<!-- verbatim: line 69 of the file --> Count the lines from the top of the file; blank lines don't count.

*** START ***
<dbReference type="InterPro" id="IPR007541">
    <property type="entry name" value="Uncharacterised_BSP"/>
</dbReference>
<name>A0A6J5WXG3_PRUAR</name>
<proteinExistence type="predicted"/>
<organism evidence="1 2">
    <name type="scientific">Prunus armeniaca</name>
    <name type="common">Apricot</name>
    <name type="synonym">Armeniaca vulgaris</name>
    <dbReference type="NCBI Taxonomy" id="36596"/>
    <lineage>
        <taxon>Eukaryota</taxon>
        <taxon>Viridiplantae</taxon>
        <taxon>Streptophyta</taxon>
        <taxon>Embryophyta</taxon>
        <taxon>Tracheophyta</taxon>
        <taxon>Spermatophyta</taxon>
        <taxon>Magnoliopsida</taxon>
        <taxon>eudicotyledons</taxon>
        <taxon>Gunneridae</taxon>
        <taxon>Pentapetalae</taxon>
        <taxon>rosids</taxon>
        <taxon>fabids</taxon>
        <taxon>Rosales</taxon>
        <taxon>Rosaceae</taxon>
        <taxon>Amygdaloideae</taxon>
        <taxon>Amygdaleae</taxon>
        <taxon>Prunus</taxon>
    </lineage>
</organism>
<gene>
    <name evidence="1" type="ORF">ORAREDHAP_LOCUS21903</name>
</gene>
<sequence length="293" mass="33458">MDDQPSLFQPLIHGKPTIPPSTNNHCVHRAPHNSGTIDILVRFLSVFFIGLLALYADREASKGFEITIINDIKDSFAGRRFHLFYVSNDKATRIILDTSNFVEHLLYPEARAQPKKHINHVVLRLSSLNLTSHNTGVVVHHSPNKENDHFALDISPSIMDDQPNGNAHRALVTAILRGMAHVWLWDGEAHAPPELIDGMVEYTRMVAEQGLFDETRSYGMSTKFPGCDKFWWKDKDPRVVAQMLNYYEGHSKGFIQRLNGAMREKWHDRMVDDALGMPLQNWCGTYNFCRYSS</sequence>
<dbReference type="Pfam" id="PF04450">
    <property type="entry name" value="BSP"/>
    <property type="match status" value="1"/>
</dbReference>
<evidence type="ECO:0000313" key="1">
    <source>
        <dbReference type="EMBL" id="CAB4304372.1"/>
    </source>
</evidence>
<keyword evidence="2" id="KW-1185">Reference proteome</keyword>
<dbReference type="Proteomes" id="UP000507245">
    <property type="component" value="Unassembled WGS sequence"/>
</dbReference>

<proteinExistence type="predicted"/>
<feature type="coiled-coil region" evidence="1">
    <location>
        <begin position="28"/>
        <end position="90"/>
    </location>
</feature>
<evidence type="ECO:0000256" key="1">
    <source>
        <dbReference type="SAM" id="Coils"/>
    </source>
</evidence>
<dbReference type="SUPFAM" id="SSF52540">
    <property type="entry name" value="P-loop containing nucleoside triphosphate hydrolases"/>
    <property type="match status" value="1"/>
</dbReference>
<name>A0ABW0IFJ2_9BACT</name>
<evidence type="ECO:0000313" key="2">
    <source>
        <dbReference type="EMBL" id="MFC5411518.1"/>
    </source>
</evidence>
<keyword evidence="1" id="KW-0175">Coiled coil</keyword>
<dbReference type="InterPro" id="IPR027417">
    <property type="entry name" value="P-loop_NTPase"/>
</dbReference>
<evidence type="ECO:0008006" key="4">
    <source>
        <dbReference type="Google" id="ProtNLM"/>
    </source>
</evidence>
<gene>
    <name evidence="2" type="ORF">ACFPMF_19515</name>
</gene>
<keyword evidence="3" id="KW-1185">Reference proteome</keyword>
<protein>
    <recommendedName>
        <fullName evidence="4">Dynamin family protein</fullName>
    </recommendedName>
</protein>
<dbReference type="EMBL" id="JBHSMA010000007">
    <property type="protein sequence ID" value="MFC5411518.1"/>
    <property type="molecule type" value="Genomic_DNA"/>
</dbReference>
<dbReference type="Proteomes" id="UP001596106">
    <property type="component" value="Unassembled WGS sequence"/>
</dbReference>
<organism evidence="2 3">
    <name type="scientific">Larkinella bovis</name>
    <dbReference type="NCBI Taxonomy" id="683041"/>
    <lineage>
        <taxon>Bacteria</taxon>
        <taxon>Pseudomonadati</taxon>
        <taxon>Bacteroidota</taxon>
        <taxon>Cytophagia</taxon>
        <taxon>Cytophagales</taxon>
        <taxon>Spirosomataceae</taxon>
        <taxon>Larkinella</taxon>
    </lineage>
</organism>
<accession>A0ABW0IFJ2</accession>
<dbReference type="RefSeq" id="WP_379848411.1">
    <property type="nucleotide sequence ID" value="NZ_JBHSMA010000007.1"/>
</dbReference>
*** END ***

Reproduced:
</evidence>